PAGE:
Downtown Buildings 1


Buildings.jpg (816217 bytes)Key to Buildings.jpg (365290 bytes)  downtown-aerial4.jpg (199453 bytes)  1949 Entertainment Map.jpg (863296 bytes)  Building location map 4.jpg (473481 bytes)

   The second image above is the key to the names of the buildings seen in the first aerial photograph. This is rather awkward to use because it is in two parts but it was the only way I could present it. This was compiled in the 1970s. A more recent image in the 2nd view above is much more easier to use although many of the items mentioned are not buildings and some of the structures mentioned are not well known, it is still interesting. The next map is entirely different, it shows shopping, nightclubs and restaurants back in 1949. The last map (I promise) shows still more points of interest.



Dixie Terminal Entrance 2.jpg (319140 bytes)        Dixie Terminal.jpg (335164 bytes)        Dixie Terminal.jpg (941073 bytes)        Dixie Terminal Staircase.jpg (644808 bytes)         Dixie Terminal Ceiling.jpg (604791 bytes)
Entrance          Looking toward entrance           Looking up                   Staircase                          Ceiling      
Dixie Terminal.jpg (538244 bytes)
Old Image


Dixie Terminal 1.jpg (113800 bytes)    Dixie Terminal 2.jpg (115520 bytes)    Dixie Term-aa.jpg (141341 bytes)    Dixie Interior 1.jpg (103949 bytes)    Dixie Terminal Arcade.jpg (384421 bytes)    Dixie Interior 3.jpg (92199 bytes)

  The Dixie Terminal is located at the s. w. corner of 4th and Walnut. Constructed in 1921 it really consists of two structures. There is the 4 story south building which extends to 3rd Street for (at that time) the loading and unloading of passengers from streetcars from the northern Kentucky area (seen in the 6th postcard). Later on busses replaced the streetcar. The other structure was the 10 story north building which contain offices and shops plus the Cincinnati Stock Exchange. It is also notable for its 3 story Arcade. When it opened on October 21, 1921 it had more sq. footage than any other building in the city.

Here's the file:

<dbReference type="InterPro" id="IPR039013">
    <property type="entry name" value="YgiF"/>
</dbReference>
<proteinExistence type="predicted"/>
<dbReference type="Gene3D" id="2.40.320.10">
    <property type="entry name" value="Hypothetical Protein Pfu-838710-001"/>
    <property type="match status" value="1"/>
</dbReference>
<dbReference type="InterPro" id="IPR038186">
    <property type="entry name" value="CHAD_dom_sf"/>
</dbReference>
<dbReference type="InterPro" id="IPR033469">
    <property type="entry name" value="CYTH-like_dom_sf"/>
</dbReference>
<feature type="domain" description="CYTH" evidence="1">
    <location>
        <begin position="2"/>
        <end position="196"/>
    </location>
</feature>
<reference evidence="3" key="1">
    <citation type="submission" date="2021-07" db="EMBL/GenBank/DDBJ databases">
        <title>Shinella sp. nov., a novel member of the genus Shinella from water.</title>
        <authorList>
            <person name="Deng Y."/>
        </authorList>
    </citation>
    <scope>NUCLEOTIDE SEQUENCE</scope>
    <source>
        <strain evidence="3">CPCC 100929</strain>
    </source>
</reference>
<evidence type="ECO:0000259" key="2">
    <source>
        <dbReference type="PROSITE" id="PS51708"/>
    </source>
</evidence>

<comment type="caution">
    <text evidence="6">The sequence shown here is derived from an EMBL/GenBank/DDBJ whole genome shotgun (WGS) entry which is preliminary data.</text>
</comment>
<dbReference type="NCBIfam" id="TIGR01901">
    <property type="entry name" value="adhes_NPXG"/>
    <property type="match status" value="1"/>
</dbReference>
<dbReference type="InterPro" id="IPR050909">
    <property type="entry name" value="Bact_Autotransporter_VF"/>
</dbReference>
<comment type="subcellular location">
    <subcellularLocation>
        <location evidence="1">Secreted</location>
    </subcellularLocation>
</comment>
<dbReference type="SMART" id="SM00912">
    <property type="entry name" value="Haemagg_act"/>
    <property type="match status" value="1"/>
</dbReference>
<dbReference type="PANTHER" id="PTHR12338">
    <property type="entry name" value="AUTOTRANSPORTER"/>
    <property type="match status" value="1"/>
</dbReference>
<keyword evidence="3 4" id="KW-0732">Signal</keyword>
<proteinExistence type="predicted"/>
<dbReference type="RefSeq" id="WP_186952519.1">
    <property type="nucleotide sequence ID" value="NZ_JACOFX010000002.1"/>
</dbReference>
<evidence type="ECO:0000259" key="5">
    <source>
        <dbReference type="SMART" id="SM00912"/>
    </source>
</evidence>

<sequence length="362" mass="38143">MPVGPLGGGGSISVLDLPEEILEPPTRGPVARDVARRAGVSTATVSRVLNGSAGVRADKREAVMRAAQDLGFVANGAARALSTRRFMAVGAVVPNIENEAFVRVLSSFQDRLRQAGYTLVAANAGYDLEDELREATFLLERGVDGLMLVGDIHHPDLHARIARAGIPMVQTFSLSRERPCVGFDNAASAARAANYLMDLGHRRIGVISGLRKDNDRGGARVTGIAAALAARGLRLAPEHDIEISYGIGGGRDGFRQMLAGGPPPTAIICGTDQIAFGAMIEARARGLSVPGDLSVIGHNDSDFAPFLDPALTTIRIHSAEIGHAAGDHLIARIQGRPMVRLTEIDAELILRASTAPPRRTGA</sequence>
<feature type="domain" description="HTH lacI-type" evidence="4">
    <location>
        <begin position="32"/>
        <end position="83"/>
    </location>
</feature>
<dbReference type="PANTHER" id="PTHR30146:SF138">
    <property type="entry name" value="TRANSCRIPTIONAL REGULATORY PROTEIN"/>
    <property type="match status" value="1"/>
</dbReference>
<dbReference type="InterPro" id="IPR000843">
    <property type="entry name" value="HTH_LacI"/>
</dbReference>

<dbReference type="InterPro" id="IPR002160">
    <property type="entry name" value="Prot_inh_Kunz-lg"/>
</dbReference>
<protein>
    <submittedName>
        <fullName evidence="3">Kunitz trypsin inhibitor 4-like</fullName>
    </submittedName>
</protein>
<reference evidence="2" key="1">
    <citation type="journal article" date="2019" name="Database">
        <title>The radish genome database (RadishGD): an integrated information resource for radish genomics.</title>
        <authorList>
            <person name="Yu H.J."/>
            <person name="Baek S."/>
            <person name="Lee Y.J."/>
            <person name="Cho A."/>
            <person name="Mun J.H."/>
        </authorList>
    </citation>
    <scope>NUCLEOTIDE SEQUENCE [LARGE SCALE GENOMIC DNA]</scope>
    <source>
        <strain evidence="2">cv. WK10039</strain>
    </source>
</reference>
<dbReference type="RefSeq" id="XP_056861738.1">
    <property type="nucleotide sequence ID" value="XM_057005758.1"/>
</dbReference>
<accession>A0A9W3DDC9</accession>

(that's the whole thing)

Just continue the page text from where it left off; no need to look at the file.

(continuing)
Dixie Terminal-1917.jpg (131908 bytes)            Dixie Terminal-3rd St. 1921.jpg (185624 bytes)            BEV Traction Bldg.jpg (1529687 bytes)  
These are not postcards

   The first, 1917,  photograph above shows 4th Street looking east with the Dixie Terminal building on the right. The second, 1921, photo is 3rd Street looking west. You can clearly see how the streetcars, and later busses, entered and left the terminal building. They entered using the closer ramp and made a left turn inside, they then left using the second, further, ramp. These ramps led directly to the Suspension Bridge over the Ohio. You can see it all in the third image.



These are not postcards
Gwynne Building 1917.jpg (1547590 bytes)        Gwynne Building Cows.jpg (127876 bytes)        GwynneBuilding.jpg (1420795 bytes)


Gwynne Building 1.jpg (126730 bytes)        Gwynne Building 2.jpg (103426 bytes)        Gwynne Bldg-a2.jpg (103417 bytes)
N. E. corner 6th and Main 

   The Gwynne building was constructed in 1914 and named for the wife of Cornelius Vanderbilt II, Alice Gwynne Vanderbilt. Not seen in the postcards above is the decorative grillwork covering the central windows that consist of alternating G for Gwynne and V for Vanderbilt. From 1935 to 1956 this building was the headquarters for P&G, and is now the home for Richter & Phillips Co. jewelers. The top 3 are photographs with the center one showing one of the cow heads that can be seen around the building about 3/4s of the way up. On August 3, 1979 The building was added to the National Register of Historic Places.



Groton Building 1.jpg (104335 bytes)        Groton Building 2.jpg (100250 bytes)                        Groton Building 7th & Race.jpg (184549 bytes)